On April 3, 2019, after four years of dialogue, the city hall of Rio de Janeiro published in the Official Gazette the decree that established the Plan for Sustainable Urban Mobility of Rio de Janeiro (PMUS). This achievement happened due to the efforts of a number of organizations, such as CIFF , Hewlett , iCS, OAK Foundation , ITDP Brasil and LAB Rio – the last two organized meetings and discussions with several civil society organizations such as Transporte Ativo , Casa Fluminense , IBDD , IPPUR/UFRJ , Quero Metrô , among others, to help establish the concepts and goals. Representatives from neighborhood associations, cyclists and taxi drivers were also part of this movement.
“The PMUS had a broad participatory process during its preparation. This was positive because the population could better understand the process of drafting the legislation. After four years, the policy has become a decree and the focus has now turned to the implementation of the initiatives guided by the plan. Furthermore, it is important to follow up the other actions deriving from the PMUS process, such as the Cycle Path Master Plan, in order that the promotion of sustainable urban mobility is truly effective,” says Clarisse Linke, the director of ITDP Brasil.
Among the orientation guidelines of the PMUS, the following are highlighted: the integration with the policy of urban development and the respective sectoral policies of housing, basic sanitation, planning and management of land use within the scope of the federal entities, and the prioritization of modes of active transport over motorized transport. With respect to the operation of the Plan, the municipal government estimates, for example, that it should encourage the systematic use of public transport and active transport in everyday activities, and prioritize and guarantee the areas that are required for the implementation of the mobility infrastructure, including new urban projects.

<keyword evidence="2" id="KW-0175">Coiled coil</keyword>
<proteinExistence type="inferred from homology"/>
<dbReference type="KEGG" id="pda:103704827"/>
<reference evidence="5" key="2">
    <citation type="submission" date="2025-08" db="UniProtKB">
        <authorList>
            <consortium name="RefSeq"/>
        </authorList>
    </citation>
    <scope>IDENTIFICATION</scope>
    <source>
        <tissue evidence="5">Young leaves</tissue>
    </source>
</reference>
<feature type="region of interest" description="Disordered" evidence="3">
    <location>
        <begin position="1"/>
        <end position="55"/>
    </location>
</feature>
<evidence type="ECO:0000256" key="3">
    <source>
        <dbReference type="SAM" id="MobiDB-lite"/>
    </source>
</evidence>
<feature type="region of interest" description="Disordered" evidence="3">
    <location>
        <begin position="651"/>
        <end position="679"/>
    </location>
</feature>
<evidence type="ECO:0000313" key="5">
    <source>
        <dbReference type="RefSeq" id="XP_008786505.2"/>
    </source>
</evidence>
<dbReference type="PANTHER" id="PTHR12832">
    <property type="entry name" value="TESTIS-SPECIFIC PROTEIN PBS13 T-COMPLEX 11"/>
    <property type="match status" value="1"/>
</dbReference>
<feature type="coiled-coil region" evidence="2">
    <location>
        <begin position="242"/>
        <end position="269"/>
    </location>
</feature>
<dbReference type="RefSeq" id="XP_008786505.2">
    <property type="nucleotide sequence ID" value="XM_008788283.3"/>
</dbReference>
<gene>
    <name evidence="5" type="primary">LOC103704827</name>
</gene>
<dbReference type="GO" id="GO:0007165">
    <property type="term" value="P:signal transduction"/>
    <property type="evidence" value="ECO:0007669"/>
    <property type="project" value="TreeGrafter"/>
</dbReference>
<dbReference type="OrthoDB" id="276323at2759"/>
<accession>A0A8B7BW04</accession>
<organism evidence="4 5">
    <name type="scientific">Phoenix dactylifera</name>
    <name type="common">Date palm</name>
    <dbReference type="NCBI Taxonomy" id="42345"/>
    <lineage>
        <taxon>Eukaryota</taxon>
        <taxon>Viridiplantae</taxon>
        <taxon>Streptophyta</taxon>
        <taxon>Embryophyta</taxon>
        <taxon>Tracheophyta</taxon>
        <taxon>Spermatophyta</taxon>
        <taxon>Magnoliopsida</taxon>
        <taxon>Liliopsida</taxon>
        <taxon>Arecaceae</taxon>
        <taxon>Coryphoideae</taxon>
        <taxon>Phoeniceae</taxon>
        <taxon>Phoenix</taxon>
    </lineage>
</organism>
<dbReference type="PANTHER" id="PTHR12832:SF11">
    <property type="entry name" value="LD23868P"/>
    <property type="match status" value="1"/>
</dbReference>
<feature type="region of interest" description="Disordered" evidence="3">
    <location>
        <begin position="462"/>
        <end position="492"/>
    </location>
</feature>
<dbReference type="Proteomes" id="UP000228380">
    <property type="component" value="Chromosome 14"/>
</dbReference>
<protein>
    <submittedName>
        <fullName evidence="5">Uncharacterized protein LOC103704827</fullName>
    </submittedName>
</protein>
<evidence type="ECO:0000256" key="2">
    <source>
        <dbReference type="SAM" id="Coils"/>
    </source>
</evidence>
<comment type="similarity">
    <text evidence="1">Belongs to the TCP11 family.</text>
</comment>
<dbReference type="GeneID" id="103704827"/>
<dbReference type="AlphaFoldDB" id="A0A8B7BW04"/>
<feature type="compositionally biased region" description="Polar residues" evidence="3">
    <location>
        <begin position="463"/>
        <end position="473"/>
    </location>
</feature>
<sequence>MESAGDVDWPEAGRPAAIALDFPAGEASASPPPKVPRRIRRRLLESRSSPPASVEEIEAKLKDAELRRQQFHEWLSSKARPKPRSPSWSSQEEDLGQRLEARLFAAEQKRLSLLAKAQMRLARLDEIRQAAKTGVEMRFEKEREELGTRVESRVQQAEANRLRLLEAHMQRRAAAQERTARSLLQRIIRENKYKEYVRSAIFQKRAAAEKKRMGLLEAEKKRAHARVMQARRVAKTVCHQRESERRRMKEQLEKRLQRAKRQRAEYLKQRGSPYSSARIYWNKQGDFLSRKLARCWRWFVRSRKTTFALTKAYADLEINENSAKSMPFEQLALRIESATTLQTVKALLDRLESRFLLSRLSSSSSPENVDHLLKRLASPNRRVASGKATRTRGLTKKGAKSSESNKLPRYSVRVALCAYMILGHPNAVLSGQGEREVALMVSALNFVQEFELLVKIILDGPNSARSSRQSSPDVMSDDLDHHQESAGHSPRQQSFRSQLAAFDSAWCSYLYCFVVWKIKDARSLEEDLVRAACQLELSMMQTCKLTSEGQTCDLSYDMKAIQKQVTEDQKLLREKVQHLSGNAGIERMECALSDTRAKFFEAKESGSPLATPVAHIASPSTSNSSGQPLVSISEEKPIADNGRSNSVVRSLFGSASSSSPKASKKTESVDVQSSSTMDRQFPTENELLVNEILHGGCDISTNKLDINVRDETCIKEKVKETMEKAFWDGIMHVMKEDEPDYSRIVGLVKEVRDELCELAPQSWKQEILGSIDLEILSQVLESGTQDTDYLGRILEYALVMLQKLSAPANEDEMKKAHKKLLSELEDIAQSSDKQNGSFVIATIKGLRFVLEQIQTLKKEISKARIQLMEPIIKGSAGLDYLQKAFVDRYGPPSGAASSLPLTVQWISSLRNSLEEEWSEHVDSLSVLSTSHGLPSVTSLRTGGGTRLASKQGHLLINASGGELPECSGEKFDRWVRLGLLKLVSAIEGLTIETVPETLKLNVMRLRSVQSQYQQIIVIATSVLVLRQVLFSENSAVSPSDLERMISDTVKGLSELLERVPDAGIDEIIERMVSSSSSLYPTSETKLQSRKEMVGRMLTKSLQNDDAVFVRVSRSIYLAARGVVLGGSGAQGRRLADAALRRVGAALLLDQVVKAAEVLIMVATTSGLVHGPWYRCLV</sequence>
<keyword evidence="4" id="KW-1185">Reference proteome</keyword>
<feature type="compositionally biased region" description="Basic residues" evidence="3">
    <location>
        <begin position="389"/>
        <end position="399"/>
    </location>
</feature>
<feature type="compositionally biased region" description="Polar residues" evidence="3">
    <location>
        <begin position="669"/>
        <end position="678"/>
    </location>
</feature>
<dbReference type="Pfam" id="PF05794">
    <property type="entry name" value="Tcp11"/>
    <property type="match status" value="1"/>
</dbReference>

Although the publication in the Official Gazette is a major advance, it is necessary to know the next steps – and there are many. “It was a very long process, more than was expected, and the iCS acted primarily through its grantees ITDP Brasil and Casa Fluminense. The most important thing now is to know whether the PMUS will be made compatible with other public policies, such as the Master Plan, which is indispensable. Another point is: Rio de Janeiro has a very particular dynamic, with thousands of people coming daily from other municipalities to work. In other words, it is necessary to think beyond the formal boundaries of the city and to coordinate everything with the other municipalities,” says Walter Figueiredo de Simoni, who coordinated the transport portfolio at iCS between 2015 and 2018.
The work now enters a new stage, but the period that the city of Rio de Janeiro is going through could be an obstacle, explains Marcel Martin, the current transport coordinator at iCS.
“There are two scenarios today. The ongoing impeachment process with the mayor Marcelo Crivella has the potential to disrupt. At the same time, it is the last year of his mandate, which signifies there may be a political will to demonstrate more service due to the elections next year. In any case, the actions of urban mobility, as a rule, are medium and long term, and what we hope to see is the beginning of an implementation. We have the ITDP and Casa Fluminense to monitor this process with indicators” he says.
Another point to be observed closely, according to Martin, are the developments of the Plans of Sustainable Development and of Climate Action of Rio de Janeiro, which need to be integrated with the PMUS.
Read RIO DECREE no 45781 in full here .